September 22, 2017

Colditz: "Chameleon"

It is 18 March 1974 and time for another episode of Colditz.

While the Kommandant (Bernard Hepton) is away, Major Mohn (Anthony Valentine) is left in charge of Colditz. When he learns via a lover that the German effort is close to defeat, and that his close connections to the Nazi government may see him executed for war crimes, he goes into a panic and tries ingratiating himself with the camp's prisoners.

"Chameleon" is an episode that has been a long time coming, ever since the deeply odious and unlikeable Horst Mohn joined the cast at the beginning of the season. He has constantly over-stepped his authority, broken the Geneva Convention, and pushed hard for the treatment of the prisoners to be harsher and more punitive than his superior has allowed. The swing in this episode is sudden and remarkable: he begins the episode at his most powerful to date, and ends it at his very lowest and most desperate.

It is a fabulous and final showcase for Anthony Valentine, who has done an excellent job of making Mohn a perfect combination of entertaining and repellent. He is the archetypal 'man you love to hate', giving Lt Carter (David McCallum) an effective foil throughout the season as well as introducing a genuine Nazi into the German cast. It is not a surprise, after his constant taunts, jibes and threats, that Mohn would so easily crack under pressure. He tries sweet talking the prisoners, he tries making reciprocal deals, and he even attempts flat-out bribery. None of it works, because he sealed his fate the minute he chose to side with Adolf Hitler.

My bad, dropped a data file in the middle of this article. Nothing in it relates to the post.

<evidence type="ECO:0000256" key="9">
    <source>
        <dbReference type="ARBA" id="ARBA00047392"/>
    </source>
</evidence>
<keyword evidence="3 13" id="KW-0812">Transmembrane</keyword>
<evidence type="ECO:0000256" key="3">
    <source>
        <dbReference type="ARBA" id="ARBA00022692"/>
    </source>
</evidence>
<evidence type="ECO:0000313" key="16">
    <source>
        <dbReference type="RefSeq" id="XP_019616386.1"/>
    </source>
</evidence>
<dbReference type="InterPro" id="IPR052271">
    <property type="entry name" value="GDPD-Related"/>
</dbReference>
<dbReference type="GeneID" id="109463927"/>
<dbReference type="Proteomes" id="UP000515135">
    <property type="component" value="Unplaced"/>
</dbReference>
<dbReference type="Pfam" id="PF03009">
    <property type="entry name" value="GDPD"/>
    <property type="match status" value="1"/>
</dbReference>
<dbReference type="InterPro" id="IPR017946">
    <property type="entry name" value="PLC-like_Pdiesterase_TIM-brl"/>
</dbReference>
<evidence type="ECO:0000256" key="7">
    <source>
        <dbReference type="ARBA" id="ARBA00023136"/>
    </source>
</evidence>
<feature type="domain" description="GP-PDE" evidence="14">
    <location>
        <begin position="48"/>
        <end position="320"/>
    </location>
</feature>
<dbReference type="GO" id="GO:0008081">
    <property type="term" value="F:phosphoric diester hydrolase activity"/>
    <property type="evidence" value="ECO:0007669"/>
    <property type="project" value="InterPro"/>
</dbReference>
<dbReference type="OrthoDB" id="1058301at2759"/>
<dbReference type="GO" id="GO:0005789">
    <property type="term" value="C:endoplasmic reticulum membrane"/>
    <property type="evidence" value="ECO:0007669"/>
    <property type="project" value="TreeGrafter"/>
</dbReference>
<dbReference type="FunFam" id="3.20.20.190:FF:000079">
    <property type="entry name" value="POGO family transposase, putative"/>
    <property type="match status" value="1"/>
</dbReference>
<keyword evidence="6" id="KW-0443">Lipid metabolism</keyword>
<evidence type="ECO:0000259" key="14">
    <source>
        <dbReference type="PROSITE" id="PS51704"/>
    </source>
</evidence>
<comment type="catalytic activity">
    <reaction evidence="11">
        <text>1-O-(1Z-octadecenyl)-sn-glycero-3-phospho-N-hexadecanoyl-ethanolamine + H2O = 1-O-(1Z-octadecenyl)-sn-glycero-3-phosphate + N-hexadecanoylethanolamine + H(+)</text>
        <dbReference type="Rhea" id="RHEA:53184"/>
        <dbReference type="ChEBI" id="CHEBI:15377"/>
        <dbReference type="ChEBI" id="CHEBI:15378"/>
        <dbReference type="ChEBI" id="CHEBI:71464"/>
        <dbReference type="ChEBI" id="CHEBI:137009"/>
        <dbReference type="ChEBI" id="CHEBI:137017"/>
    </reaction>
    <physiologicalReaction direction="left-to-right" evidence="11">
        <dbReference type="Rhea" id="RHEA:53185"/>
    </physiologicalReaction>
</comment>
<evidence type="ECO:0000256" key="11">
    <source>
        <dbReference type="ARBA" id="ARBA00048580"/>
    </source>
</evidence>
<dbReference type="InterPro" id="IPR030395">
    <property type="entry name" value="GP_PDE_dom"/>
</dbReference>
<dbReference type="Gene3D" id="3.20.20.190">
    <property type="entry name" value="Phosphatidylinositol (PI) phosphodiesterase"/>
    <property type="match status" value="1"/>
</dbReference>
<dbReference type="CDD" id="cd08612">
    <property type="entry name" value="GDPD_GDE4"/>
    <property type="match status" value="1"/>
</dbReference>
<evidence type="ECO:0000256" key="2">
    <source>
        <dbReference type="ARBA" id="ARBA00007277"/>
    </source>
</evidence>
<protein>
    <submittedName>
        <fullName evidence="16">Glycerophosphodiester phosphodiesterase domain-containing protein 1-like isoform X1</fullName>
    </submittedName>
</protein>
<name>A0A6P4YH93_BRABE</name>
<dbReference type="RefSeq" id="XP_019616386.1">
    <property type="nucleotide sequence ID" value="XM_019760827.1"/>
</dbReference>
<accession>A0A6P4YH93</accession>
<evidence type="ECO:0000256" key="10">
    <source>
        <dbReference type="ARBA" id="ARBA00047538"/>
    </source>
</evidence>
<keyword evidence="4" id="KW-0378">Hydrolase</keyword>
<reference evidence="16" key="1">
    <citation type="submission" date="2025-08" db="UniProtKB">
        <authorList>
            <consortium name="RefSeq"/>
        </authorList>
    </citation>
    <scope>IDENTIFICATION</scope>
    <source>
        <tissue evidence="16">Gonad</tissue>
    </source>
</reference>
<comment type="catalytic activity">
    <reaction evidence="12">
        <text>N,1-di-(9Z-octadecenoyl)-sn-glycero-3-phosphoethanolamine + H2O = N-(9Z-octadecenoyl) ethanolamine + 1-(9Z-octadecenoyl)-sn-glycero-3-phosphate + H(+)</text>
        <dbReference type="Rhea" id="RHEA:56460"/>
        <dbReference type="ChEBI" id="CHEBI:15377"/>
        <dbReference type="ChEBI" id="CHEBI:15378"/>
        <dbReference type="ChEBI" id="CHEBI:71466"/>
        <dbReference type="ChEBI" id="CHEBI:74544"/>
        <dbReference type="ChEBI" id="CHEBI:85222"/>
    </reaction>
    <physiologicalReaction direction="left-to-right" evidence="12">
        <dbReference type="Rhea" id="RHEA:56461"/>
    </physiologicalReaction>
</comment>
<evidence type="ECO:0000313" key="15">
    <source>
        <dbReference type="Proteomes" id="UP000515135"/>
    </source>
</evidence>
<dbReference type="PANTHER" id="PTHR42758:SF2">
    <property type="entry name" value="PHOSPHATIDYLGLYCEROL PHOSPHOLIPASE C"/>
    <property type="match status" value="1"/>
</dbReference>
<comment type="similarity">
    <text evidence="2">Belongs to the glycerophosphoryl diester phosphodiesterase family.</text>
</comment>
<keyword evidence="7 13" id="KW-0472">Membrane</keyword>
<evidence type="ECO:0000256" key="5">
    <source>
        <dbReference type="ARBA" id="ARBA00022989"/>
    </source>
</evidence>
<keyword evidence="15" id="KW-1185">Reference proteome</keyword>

The episode, which is written by Robert Muller, takes a slow and measured pace. It carefully ratchets up the tension, keeping the viewer waiting until the very end to discover Mohn's fate. Even then it partially denies the audience its satisfaction: this has always been a realistic, grounded drama, and the over-the-top arrest or execution of Mohn would run counter to the tone of the entire series. There is definitely satisfaction to be had, but perhaps not as much as the average viewer would want. It feels like the right creative choice.

Mohn's plight also continues to drive home the growing threat of a German defeat that has been rising over the past few episodes. While the war's end in theory means freedom for the prisoners, every episode has raised the chances that the Waffen SS may invade and execute them all before than happens. It is making these final episodes - after this there are only two to go - increasingly suspenseful.

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